There’s so much information out there on the internet, shared, freely given; and then there are pieces that go around and around and around.
I saw a beautiful photograph today of a Bohemian Waxwing with berries. It was from one of those aggregator sites. I went looking for the original, so I could add a credit to the image that is being passed around (I do that sometimes).
This image has been shared so often that I can’t even identify the owner. Here’s the search.
I know a few of my images are out there (and on wallpaper sites in languages I haven’t been able to decypher and find contact info to request a take down).
Why do we think the work of photographers should be freely disseminated? And without even giving credit to the incredible work they have done?
Yesterday, Sandy and I went to Stratford.
We walked something over 7km, ate delicious food, and then saw Colm Feore’s tour-de-force as King Lear.
But I have to talk about dinner! Continue reading
The start of March, the start of a new year for me.
After sparking wine and ceviche over at Sandy’s (darn, I knew I forgot to take some pictures) we headed off in a taxi… I was kept in the dark until we pulled up to Rock Lobster on Ossington, just north of Queen. I clap my hands with glee – I’ve wanted to eat here for a while, but it’s <whine>such a long streetcar ride from home</whine>. Never mind that: we’re here now.
We open the door – the place is rocking! quite full, they’ve got a table in the back we can have (which is great, because the music volume was a little lower there). I like the tunes they were playing all night: mix of 60s-70s-80s pop and rock.
This evening I attended a press conference for The Ultimate Battle for a Cure – the Breast Cancer Chef’s Challenge.
The host of the show will be Giada de Laurentiis, who has been touched by cancer in her own family: her brother died of melanoma at 30 years of age, and she lost her grandmother to ovarian cancer.
There are a few pieces I still have on my list of things that I want on my portfolio page. Chocolate truffles is one of those things. I researched pictures online, and wanted to do something that felt more like what I want to do – something that captures the sense of celebration that goes with having a really good truffle, even if it isn’t a special occasion.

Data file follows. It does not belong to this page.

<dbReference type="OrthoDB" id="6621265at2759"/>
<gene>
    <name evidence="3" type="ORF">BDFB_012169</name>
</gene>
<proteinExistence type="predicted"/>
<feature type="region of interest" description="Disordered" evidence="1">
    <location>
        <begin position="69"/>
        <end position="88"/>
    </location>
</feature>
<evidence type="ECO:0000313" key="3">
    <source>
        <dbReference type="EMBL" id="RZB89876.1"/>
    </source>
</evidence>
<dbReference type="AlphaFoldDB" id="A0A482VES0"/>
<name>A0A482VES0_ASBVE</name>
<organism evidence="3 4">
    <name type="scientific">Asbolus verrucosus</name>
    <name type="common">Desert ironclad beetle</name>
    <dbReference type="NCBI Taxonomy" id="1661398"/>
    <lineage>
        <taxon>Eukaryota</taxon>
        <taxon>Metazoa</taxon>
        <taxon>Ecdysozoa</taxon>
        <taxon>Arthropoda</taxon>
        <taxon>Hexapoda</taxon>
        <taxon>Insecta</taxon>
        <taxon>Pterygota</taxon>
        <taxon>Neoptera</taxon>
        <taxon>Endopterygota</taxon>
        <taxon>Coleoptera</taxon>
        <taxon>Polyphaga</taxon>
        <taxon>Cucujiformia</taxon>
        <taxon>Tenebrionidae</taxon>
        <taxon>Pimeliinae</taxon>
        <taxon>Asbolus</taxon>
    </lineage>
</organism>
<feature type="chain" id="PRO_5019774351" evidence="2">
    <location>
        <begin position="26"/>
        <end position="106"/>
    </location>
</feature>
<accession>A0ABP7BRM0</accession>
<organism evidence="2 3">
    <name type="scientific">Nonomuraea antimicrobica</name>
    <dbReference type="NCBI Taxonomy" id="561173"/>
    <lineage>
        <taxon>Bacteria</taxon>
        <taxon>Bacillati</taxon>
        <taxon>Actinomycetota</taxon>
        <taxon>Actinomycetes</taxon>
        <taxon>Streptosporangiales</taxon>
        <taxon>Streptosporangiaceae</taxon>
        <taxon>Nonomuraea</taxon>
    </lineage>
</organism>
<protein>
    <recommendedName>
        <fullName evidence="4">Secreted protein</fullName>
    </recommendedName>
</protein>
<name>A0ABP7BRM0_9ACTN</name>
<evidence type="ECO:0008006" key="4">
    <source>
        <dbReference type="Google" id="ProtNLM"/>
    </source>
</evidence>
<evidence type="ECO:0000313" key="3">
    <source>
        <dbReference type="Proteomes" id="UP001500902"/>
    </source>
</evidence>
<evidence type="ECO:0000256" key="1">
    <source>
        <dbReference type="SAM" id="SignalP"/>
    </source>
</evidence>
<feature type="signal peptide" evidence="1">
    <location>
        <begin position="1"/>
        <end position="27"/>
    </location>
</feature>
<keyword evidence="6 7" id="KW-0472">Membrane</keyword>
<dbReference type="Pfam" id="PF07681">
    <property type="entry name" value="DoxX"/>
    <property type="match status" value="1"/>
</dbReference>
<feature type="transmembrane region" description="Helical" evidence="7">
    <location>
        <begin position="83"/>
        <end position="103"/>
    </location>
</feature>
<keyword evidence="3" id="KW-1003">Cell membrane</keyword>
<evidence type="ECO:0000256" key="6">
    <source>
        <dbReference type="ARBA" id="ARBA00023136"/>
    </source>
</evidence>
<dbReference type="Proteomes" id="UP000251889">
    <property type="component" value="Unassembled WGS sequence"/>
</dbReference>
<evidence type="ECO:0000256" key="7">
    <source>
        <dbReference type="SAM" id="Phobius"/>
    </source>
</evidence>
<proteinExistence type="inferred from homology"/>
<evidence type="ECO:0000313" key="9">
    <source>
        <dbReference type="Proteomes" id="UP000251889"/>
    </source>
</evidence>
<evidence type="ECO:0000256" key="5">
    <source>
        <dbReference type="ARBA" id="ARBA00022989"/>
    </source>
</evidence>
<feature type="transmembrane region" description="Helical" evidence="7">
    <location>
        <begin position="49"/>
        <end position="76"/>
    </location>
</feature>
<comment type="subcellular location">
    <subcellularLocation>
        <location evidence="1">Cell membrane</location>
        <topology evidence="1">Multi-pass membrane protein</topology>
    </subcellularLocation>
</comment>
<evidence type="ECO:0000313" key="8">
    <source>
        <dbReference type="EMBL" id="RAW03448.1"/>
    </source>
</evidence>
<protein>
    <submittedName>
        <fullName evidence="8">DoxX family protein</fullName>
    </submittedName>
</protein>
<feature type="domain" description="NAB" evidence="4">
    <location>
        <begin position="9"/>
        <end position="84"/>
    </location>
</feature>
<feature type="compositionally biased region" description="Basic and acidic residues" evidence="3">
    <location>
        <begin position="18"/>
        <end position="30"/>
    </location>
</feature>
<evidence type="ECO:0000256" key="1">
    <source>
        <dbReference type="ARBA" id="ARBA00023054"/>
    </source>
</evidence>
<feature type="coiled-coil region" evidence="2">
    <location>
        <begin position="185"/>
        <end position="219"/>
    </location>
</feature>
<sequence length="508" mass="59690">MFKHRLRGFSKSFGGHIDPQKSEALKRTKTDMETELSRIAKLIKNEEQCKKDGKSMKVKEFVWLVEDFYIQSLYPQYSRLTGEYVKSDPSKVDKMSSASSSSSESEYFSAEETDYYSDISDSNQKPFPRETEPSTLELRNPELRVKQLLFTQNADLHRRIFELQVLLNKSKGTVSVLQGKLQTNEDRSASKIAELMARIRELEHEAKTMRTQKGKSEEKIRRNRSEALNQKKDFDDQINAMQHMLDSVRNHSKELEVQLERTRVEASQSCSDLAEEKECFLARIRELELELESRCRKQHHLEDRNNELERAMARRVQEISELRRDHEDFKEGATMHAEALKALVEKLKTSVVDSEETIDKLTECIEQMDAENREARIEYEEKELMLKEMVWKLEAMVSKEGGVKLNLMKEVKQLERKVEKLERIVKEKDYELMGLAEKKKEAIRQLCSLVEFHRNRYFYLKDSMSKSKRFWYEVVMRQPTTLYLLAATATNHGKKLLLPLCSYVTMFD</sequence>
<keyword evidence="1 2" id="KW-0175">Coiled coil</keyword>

The set had a number of elements in it that were only there for reflections and shadows.
Two lights in softboxes (just the modelling lights for my Sky Eagle flashes), three small cosmetic mirrors poking light in dark spots, gold foil wrapping paper, artificial tin ceiling tile, bottles filled with some lapsang souchong tea (nice amber tones) plus a bottle and some glasses from a Venetian set. Just for a few reflections. I ended up not using the silver lid in front, and switched to a red cardboard box. The two little name-card holders are stand-ins for the chocolates.
I tried two different lenses: a 70-200mm zoom, and my food workhorse, my 50mm macro. I ended up choosing a picture I took with the macro lens, because I didn’t like the compression and angle I used with the zoom.
Here is my picture.
I did some post work in Photoshop to clean up smudges, creases, fingerprints, crumbs and air bubbles on the chocolates.
Now I want to paint my walls a neutral gray instead of the deep avocado colour they are.
We ate a couple of lamb chops and a bunch of veggies and potatoes.
First thing into the oven was the potatoes: they need about an hour, even if they are fingerlings. I cooked them in a little bit of chicken fat (aren’t you envious?).